Attorney general: Senate risking ‘serious lapse’ by stalling on NSA bill

Attorney general: Senate risking ‘serious lapse’ by stalling on NSA bill

A stalemate in the Senate is on the verge of handicapping American national security officers, Attorney General Loretta Lynch warned on Wednesday.

“Without action from the U.S. Senate, we will experience a serious lapse in our ability to protect the American people,” she said during a press conference at the Justice Department.


“I am deeply committed to ensuring that this nation protects the civil liberties of every American while also keeping our country safe and secure,” she added. “Unfortunately, some of the vital and uncontroversial tools we use to combat terrorism and crime are scheduled to shut down on Sunday.”

In addition to the controversial Section 215 of the Patriot Act, which authorizes the government to collect various business records and has been used by the National Security Agency (NSA) to collect millions of Americans’ phone records, other expiring provisions allow the government to target suspected “lone wolf” terrorists and trace disposable “burner” cellphones.

The ability to tap the phones of people who routinely burn through multiple devices is something Lynch has routinely seen “in every investigation I have ever done as  a prosecutor, be it criminal or national security,” she said.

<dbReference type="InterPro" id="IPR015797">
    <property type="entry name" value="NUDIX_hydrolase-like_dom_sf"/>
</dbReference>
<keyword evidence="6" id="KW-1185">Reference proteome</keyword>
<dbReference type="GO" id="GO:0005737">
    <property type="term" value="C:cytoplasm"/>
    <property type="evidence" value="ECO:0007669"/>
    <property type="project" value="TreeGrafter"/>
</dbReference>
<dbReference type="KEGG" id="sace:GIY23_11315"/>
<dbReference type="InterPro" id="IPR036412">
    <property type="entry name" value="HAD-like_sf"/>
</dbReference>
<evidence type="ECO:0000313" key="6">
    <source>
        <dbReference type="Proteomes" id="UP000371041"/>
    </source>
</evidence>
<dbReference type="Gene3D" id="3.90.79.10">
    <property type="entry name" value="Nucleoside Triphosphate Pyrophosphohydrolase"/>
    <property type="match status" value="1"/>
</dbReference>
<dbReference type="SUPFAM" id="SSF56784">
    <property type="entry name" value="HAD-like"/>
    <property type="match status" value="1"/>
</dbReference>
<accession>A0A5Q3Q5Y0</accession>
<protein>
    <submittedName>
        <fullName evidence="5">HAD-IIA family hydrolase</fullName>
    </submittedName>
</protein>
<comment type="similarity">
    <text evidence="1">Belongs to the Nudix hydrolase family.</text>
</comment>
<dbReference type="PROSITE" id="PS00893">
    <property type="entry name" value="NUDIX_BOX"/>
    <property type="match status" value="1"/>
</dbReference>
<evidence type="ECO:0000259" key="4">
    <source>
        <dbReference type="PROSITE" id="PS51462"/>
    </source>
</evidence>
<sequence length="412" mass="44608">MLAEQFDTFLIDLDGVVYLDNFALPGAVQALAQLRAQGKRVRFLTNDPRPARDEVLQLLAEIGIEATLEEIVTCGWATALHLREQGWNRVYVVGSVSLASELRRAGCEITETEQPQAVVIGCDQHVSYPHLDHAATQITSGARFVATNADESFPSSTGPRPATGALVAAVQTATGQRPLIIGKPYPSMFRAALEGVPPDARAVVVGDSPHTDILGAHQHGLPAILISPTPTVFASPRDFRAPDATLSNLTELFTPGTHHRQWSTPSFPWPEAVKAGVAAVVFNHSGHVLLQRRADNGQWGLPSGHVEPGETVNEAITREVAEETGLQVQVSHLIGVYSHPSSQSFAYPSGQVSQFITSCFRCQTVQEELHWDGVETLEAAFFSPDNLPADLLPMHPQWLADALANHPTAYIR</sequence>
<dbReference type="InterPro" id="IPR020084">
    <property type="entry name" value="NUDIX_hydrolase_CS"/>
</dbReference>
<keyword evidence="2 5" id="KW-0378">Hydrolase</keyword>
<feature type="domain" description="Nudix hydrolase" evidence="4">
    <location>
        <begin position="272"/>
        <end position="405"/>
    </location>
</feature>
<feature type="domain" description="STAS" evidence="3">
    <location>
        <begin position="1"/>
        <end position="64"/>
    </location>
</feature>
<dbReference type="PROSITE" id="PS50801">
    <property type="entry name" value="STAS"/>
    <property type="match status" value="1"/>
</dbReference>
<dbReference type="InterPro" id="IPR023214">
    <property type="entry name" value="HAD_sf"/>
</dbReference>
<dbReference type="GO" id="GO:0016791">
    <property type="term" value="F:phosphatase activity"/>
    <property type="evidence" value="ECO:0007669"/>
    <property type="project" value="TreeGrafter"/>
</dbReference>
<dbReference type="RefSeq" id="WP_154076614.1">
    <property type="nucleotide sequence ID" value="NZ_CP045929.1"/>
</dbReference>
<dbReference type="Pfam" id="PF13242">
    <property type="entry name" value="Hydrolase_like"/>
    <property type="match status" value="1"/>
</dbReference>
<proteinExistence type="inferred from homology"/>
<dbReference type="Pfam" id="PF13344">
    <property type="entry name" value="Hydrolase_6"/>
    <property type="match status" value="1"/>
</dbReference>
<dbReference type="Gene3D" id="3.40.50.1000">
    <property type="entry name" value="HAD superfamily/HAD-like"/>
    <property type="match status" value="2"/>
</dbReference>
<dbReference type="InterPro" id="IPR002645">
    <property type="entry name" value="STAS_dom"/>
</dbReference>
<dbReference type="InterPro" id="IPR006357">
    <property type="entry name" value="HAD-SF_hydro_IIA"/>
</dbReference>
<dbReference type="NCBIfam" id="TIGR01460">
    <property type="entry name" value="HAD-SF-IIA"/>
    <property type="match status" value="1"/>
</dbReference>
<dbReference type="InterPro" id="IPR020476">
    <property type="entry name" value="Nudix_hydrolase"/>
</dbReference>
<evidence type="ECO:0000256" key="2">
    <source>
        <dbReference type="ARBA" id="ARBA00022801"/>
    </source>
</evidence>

“We now have the ability to go to the [Foreign Intelligence Surveillance Act] Court and obtain an order with probable cause to track a terrorist who does that,” she added. “That provision will expire.”

In advance of that end-of-the-month deadline, the Obama administration has ramped up the pressure for the Senate to pass a reform bill called the USA Freedom Act. That bill — passed by the House, 338-88, earlier this month — would renew three expiring provisions of the Patriot Act while also ending the NSA’s bulk collection of Americans’ phone records.

Senate Majority Leader Mitch McConnell (R-Ky.) has rallied Republicans to oppose that bill, fearing it would limit the NSA from tracking suspected terrorists. But any other option seems nearly impossible, given the strong vote from the House and the few days remaining until the legal provisions expire. 

After a slugfest that lasted into the early hours of last Saturday morning, McConnell has called senators back to Washington for a rare Sunday afternoon session, mere hours before the Patriot Act provisions expire. 

Lynch made her comments Wednesday unprompted at the top of a press conference announcing action against FIFA officials for corruption, and a day after President Obama made a similar call from the Oval Office for senators to find a solution.